Pentecost 3C 2019 : Luke 9:51-62
Our passage deals with the beginning of the journey, especially the call to discipleship and what it means. But first Jesus must make his way through Samaria. Given the mutual hostility, it is credible that in some Samaritan villages Jews would not be welcome. Racism, whatever inspired it, catches up Jesus and his followers. … In the story James and John want Jesus to call down fire from heaven upon the Samaritans like Elijah did in 2 Kings. Let’s stamp out racism! Let’s hate those who hate us! Jesus will have none of it.
… In calling followers … Jesus did all the wrong things from a growth perspective. He was in danger of losing everyone if he carried on like that. Hanging alone on a cross is not success. … [Foxes have holes and the birds of the air have nests, but Jesus has no such secure home: we have a contrast between this human being and the animals.] … Against that background, laced with political allusions, the saying of Jesus belongs in the context of the journey upon which he is embarked, a journey that will end on a cross – and then victory! It is the path of suffering which Jerusalem’s inhabitants knew when Antiochus Epiphanes crushed their spirits in 167 BCE and which only through the exploits of Judas Maccabeus carried them to deliverance and glory in 164BCE, the setting for the book of Daniel. To join Jesus is to join the march for freedom, the journey for liberation, the path through danger to hope.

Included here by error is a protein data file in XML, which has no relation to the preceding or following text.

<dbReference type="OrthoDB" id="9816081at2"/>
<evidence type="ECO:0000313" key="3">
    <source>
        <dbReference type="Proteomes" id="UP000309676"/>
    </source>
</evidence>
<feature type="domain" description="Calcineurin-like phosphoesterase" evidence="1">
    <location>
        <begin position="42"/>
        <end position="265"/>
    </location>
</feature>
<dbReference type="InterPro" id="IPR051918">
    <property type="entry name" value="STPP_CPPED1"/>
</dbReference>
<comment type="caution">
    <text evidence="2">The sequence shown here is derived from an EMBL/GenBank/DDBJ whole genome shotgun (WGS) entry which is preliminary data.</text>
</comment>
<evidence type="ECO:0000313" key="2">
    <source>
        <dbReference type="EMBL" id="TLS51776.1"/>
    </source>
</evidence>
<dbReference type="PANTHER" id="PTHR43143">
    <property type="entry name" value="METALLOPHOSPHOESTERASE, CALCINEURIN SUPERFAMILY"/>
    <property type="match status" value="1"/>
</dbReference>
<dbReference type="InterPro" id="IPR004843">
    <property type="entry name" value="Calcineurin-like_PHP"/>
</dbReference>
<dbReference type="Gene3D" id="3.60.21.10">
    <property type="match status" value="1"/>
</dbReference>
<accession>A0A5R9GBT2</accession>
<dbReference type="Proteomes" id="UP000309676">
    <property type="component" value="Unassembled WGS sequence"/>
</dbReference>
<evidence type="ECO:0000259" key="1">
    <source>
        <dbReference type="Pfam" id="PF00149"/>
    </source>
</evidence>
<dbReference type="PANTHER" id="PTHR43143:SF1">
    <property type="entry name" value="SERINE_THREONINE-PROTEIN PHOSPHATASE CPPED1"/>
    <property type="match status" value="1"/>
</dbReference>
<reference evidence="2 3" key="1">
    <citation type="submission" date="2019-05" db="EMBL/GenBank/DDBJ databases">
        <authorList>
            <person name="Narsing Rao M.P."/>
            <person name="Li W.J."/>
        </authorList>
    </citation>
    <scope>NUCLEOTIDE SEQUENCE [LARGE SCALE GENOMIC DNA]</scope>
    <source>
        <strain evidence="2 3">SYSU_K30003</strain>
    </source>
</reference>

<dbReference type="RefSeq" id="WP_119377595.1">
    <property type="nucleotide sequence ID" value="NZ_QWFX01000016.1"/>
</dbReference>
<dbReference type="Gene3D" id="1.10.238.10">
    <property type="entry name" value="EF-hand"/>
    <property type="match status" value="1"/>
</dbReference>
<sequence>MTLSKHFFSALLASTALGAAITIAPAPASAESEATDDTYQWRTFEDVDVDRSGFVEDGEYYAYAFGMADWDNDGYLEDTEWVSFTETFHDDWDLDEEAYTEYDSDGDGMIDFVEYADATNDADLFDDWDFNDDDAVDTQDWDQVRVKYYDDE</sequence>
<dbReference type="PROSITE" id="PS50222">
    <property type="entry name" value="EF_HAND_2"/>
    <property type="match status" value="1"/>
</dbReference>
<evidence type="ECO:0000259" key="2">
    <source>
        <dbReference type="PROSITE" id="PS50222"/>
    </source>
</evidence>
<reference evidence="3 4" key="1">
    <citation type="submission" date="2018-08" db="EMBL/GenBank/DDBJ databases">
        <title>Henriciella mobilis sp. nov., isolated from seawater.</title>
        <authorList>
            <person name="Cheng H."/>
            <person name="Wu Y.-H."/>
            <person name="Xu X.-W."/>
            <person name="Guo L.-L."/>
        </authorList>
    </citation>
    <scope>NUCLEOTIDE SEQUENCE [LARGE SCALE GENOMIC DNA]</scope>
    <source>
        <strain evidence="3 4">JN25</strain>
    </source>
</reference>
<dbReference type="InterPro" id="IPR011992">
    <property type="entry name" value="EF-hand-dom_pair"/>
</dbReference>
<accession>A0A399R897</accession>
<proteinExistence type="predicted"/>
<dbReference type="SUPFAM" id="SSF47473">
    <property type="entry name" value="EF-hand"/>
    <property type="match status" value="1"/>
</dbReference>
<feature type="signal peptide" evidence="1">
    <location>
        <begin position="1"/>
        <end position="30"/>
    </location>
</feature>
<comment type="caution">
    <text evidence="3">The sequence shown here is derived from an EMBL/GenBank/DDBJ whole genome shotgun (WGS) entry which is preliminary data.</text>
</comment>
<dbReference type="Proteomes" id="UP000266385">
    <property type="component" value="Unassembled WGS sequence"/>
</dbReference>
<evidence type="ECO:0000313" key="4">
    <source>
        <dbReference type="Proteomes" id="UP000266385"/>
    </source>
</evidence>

The second encounter shocks our sensibilities and sounds like the counsel of fanaticism. …. [Let the dead bury the dead, you follow me]: in disallowing this person to fulfil their sacred family obligation, Jesus is not driving a wedge between family and the kingdom of God, but he is indicating a conflict of interest.
Shock tactics can be offensive. This is doubtless meant to be offensive. It does not want to be explained and certainly not as a new way of treating parents. Its violence challenges family values with a higher claim of allegiance. It is not founding an institution or setting up a principle, but wresting control from cherished values so that we see another perspective. It asserts God, the reign of God, not as a manipulation of fanaticism, but as the highest value. ….
Rather it can make sense as a call to radical compassion which may challenge all other calls to caring. Mostly it will generate all that caring in family which is so central, but love remains and sometimes it must break established priorities. Less dramatically, but just as relevant, people’s dedication to ‘family values’ frequently blinds them to real caring and at worst inspires hate and discrimination.
(summary of notes)